And praises, as she censures, from the heart.

Roscius deceased, each high aspiring player
Push'd all his interest for the vacant chair.
The buskin'd heroes of the mimic stage
No longer whine in love, and rant in rage;
The monarch quits his throne, and condescends
Humbly to court the favour of his friends;
For pity's sake tells undeserved mishaps,
And, their applause to gain, recounts his claps.
Thus the victorious chiefs of ancient Rome,
To win the mob, a suppliant's form assume;
In pompous strain fight o'er the extinguish'd war,
And show where honour bled in every scar.
But though bare merit might in Rome appear
The strongest plea for favour, 'tis not here;
We form our judgment in another way;

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John Dryden

Annus Mirabilis, The Year Of Wonders, 1666

1
In thriving arts long time had Holland grown,
Crouching at home and cruel when abroad:
Scarce leaving us the means to claim our own;
Our King they courted, and our merchants awed.

2
Trade, which, like blood, should circularly flow,
Stopp'd in their channels, found its freedom lost:
Thither the wealth of all the world did go,
And seem'd but shipwreck'd on so base a coast.

3
For them alone the heavens had kindly heat;
In eastern quarries ripening precious dew:
For them the Idumaean balm did sweat,
And in hot Ceylon spicy forests grew.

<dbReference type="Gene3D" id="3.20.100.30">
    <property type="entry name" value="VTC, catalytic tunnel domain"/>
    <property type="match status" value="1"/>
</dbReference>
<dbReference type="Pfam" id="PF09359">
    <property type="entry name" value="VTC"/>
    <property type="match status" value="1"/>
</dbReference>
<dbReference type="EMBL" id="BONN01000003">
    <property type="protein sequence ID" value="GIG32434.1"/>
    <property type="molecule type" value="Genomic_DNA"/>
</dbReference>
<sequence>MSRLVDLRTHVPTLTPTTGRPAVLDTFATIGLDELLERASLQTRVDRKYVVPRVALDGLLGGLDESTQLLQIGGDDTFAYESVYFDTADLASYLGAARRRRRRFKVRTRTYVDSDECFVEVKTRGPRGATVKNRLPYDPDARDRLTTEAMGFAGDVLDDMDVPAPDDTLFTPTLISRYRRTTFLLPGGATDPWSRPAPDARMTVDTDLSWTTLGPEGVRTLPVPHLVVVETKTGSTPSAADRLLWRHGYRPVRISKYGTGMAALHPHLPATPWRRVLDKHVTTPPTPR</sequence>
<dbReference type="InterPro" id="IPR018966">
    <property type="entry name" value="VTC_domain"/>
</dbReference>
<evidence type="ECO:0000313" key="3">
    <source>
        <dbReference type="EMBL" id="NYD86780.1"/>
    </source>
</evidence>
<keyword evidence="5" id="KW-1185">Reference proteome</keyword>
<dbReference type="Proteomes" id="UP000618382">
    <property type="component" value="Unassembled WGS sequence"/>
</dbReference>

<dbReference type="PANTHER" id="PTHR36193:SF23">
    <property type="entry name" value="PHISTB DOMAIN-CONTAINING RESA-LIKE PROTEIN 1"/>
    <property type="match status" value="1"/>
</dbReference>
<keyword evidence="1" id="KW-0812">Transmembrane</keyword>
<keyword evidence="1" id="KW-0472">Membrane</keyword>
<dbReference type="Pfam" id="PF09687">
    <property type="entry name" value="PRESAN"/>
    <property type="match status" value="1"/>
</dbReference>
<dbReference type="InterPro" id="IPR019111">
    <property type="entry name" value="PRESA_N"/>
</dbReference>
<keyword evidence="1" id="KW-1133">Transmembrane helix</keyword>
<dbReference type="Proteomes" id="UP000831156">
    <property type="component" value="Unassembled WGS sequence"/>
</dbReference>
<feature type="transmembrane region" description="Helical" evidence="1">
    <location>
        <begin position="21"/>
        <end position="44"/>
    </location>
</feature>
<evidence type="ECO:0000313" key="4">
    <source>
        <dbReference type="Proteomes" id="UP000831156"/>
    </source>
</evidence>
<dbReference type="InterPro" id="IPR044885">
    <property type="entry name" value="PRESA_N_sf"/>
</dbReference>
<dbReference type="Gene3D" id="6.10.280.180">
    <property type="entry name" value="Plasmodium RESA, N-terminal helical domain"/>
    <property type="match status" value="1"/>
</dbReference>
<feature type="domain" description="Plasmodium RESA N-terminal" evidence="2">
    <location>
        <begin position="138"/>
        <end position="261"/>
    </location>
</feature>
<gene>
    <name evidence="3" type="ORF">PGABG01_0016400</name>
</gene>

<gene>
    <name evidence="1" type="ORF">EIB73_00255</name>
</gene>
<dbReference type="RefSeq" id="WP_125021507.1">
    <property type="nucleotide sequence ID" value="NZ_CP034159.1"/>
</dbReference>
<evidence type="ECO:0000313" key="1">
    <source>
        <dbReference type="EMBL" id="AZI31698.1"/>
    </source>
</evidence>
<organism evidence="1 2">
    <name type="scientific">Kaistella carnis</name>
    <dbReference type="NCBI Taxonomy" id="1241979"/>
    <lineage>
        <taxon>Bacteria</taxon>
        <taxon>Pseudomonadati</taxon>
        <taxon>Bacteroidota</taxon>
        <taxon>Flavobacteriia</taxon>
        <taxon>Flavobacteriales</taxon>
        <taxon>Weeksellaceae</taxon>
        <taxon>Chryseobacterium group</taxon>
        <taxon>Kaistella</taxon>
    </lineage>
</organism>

4
The sun but seem'd the labourer of the year;

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M'Fingal - Canto II

The Sun, who never stops to dine,
Two hours had pass'd the mid-way line,
And driving at his usual rate,
Lash'd on his downward car of state.
And now expired the short vacation,
And dinner o'er in epic fashion,
While all the crew, beneath the trees,
Eat pocket-pies, or bread and cheese,
(Nor shall we, like old Homer, care
To versify their bill of fare)
Each active party, feasted well,
Throng'd in, like sheep, at sound of bell;
With equal spirit took their places,
And meeting oped with three Oh Yesses:
When first, the daring Whigs t' oppose,
Again the great M'Fingal rose,
Stretch'd magisterial arm amain,
And thus resumed th' accusing strain.

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Orlando Furioso Canto 15

ARGUMENT
Round about Paris every where are spread
The assailing hosts of Africa and Spain.
Astolpho home by Logistilla sped,
Binds first Caligorantes with his chain;
Next from Orrilo's trunk divides the head;
With whom Sir Aquilant had warred in vain,
And Gryphon bold: next Sansonet discerns,
Ill tidings of his lady Gryphon learns.

I
Though Conquest fruit of skill or fortune be,
To conquer always is a glorious thing.
'Tis true, indeed, a bloody victory
Is to a chief less honour wont to bring;